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Interviews with news makers and discussion of topics important to Southwest Michigan. Subscribe to the podcast through Apple itunes and Google. Segments of interview are heard in WestSouthwest Brief during Morning Edition and All Things Considered

WSW: Where Are the Primary Care Doctors?

Bronson Hospital in Kalamazoo - file photo from WMUK
WMUK
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Michigan, like many other states, is projected to face a growing shortage of primary care doctors. A new reports from the Citizen's Research Council of Michigan finds the lack of doctors will likely be concentrated in some areas of the state. 

Citizens Research Council of Michigan Research Associate Nicole Bradshaw says the Affordable Care Act and Medicaid expansion in Michigan make the role of primary care physicians more important. The number of physicians in Michigan is expected to grow, thanks in part to new medical schools at Western Michigan University and other schools. But many areas of the state won't have enough primary care doctors.

The four counties in Michigan that have the most physician shortages as determined by federal statistics are Van Buren, Wayne, Montcalm and Chippewa. Bradshaw says there are a variety of factors that the government considers in trying to determine where shortages exist.

nicolebradshaw061615-web.mp3
Interview with Nicole Bradshaw - web version

The CRC report breaks down the shortages in other ways. Those include the different kinds of primary care physicians. By that measure, Cass County is one of four in the state that falls short of the ideal range in every field examined in the report. But Bradshaw says examining the entire problem is complex. She says someone in the middle of Cass County may have to travel outside the county for a doctor with a shorter wait time. Bradshaw says the northern part of the state has large areas with a shortage of physicians.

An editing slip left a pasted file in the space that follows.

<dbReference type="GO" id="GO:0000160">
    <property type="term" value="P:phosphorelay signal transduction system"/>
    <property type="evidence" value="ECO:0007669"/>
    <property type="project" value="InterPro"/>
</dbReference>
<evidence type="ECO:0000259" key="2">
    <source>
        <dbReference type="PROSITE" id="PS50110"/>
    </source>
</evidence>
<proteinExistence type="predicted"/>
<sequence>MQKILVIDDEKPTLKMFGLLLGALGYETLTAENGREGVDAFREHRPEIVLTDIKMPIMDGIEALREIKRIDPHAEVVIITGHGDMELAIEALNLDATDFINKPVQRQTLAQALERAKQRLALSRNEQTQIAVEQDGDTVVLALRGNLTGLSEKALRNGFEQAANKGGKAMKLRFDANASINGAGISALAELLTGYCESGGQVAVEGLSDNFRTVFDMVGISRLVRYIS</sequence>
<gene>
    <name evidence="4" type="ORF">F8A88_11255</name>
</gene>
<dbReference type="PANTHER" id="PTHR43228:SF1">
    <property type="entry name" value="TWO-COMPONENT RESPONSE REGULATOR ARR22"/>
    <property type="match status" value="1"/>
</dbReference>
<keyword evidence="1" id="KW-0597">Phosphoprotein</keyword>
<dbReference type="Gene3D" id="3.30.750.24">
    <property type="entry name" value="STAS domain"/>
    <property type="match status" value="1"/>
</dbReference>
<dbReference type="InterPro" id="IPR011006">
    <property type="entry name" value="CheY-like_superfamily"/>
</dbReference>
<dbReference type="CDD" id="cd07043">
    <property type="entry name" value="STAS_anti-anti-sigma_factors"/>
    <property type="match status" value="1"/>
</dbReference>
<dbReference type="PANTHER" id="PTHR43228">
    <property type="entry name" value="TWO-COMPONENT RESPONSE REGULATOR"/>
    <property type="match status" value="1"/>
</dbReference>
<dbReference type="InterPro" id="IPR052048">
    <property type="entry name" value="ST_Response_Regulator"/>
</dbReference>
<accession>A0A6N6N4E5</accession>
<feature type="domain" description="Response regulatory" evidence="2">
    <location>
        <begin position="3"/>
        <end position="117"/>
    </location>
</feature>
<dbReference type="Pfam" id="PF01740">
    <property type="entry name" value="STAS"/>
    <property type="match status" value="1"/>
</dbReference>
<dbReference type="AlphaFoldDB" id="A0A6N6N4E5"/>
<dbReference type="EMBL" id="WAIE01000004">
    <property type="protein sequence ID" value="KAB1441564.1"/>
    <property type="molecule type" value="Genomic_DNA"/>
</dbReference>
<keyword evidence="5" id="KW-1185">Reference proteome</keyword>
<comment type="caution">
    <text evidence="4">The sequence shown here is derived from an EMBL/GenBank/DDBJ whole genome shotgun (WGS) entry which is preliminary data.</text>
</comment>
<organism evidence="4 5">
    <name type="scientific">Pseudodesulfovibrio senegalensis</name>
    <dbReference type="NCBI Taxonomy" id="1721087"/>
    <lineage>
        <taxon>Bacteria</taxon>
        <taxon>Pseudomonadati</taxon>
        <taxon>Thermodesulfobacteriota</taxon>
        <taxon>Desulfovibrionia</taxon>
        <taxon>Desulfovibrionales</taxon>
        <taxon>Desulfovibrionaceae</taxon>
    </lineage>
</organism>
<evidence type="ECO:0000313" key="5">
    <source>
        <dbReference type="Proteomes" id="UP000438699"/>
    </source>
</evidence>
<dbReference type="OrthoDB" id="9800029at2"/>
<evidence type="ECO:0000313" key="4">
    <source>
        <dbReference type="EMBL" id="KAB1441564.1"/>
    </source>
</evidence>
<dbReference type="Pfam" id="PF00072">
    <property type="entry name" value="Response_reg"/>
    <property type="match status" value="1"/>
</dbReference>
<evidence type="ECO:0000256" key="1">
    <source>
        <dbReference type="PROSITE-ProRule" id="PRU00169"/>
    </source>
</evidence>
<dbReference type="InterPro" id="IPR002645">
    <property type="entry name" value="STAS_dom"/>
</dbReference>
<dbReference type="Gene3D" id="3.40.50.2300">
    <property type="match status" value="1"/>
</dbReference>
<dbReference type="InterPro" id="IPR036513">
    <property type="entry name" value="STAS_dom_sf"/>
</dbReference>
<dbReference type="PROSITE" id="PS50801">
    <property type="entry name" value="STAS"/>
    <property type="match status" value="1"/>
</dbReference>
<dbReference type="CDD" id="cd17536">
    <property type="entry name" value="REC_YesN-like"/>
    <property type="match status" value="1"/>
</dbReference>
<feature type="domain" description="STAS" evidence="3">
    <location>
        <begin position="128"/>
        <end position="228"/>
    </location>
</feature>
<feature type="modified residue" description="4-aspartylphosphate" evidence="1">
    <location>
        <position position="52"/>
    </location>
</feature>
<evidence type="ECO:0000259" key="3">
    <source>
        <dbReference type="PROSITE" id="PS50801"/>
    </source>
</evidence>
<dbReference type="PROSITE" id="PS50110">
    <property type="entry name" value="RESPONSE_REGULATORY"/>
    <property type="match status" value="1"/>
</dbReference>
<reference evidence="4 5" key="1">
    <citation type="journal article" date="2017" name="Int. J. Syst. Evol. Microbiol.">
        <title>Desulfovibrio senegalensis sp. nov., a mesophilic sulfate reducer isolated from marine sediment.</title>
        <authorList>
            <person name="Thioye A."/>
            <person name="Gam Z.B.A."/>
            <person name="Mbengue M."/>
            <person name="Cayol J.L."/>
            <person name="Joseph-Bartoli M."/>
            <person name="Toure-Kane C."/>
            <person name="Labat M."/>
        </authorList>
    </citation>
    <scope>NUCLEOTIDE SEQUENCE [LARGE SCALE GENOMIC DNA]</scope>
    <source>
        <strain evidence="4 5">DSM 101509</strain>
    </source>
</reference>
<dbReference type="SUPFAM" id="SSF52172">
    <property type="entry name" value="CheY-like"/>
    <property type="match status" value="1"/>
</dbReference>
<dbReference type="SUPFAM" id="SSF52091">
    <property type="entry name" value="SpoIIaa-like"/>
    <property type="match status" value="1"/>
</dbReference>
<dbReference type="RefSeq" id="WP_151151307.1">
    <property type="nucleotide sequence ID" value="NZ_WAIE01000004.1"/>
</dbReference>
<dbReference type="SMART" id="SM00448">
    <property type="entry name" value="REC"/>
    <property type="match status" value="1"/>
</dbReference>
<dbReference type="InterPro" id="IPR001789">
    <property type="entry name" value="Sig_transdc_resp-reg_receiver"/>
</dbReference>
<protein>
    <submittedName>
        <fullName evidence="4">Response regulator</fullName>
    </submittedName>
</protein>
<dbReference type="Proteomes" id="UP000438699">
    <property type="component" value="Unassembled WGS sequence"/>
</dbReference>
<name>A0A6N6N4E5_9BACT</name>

Bradshaw says medical students are more likely to practice near where they go to school. She says opening satellite schools in rural and underserved areas of the state may help bring new doctors to areas where there is a shortage. Bradshaw says compensation also plays a role in what types of medicine doctors practice and where they choose to live and work. She says many choose to be specialists because it pays better. 

The aging of the population is a factor in the looming shortage of physicians. Bradshaw says baby boomers are getting older and require more medical care. She says at the same time many physicians are preparing for retirement. Bradshaw says there does not appear to be a pipeline of students ready to take the place of those primary care doctors. 

Gordon Evans became WMUK's Content Director in 2019 after more than 20 years as an anchor, host and reporter. A 1990 graduate of Michigan State, he began work at WMUK in 1996.
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